by Peter Riley

Peter Riley

Grace and honour descend the hill, seeking
the human heart, brushing aside the wasps
and folding that knotted academy in clay hands . . .

Our front window looked out two miles over
pasture and woodland thick with the sheen of equity
that without a word edits thought against
greed and fantasy, pale emblems shelved
at the field edges, fading nightly into dream. We held
onto this like grim death, we sank our trust in

curtained arbours in a stone house and formed a child,
who mothered us through opening Sundays.

And two miles away was a great ridge, a dark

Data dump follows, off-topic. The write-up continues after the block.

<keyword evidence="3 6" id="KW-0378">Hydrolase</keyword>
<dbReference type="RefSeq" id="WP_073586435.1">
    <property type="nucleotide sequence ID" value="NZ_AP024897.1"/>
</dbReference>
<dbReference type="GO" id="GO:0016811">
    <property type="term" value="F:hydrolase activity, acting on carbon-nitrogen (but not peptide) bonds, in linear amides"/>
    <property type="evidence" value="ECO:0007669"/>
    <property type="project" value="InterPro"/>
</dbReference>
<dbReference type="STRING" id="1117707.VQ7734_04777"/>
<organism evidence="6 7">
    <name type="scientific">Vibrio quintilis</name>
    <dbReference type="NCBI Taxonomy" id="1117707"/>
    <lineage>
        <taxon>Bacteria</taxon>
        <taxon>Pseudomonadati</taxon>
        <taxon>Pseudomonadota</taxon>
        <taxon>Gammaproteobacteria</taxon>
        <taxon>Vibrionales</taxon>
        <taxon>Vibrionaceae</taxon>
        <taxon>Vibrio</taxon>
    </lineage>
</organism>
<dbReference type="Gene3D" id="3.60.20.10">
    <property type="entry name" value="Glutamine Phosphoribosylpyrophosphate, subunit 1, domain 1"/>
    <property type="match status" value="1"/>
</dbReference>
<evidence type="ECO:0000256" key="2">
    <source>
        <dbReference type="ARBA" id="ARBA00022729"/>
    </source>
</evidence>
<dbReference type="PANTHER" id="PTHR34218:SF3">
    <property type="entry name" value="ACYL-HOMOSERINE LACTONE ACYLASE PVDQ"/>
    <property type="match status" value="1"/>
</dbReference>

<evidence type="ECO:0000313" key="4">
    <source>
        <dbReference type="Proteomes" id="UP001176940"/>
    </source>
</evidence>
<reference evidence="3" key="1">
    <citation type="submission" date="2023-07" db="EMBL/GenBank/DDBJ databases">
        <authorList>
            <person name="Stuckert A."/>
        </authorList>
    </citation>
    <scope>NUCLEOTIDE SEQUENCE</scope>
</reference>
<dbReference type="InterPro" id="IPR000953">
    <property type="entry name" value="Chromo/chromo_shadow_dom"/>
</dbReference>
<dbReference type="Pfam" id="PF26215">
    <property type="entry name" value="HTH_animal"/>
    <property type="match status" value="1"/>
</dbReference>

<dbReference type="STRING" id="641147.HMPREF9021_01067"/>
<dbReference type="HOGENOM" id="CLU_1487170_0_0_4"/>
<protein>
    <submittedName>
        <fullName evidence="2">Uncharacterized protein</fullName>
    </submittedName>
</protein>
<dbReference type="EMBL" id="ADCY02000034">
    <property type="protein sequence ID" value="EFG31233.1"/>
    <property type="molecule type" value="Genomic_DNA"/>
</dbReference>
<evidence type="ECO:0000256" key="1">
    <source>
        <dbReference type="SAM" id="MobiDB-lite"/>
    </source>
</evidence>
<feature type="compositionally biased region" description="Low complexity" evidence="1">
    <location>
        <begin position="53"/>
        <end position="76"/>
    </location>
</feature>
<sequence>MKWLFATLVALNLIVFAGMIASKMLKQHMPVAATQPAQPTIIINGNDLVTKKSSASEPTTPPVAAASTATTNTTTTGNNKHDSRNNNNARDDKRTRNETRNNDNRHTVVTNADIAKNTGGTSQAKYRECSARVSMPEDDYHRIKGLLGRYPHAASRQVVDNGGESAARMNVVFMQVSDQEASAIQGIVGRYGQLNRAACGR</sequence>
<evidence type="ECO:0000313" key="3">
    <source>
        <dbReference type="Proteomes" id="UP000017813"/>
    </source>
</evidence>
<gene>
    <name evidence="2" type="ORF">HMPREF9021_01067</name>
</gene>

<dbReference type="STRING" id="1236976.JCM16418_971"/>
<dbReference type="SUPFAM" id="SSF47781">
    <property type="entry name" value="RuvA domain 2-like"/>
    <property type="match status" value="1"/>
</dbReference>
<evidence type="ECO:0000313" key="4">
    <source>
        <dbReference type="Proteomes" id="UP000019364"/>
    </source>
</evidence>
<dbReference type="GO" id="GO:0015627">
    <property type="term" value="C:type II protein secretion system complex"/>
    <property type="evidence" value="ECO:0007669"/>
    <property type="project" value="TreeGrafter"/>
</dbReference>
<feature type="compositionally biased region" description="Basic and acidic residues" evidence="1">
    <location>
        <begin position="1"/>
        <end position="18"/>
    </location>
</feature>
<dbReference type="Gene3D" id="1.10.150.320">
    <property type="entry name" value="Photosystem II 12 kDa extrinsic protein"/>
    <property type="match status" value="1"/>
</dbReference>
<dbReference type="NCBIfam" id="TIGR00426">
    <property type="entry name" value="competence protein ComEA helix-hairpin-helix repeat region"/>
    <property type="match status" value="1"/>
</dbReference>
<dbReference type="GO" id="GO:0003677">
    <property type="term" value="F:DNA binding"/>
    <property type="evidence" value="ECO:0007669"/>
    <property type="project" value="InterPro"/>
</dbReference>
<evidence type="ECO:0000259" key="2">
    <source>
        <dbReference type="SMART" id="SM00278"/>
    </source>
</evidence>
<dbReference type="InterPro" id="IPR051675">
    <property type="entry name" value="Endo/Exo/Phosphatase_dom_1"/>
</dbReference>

green mass strung with white stone walls,
at its highest point an ancestral grave, a circular
fate capsule of long stones. It was always there
though the light came and failed. At night the ridge
was a grey sleeper against the sky and white messages
flew into the front window, pierced the night and

focused the day, calling to the mind, calling
to the cusped heart, calling together
the kind forces that hunt us to death.

Last updated July 20, 2021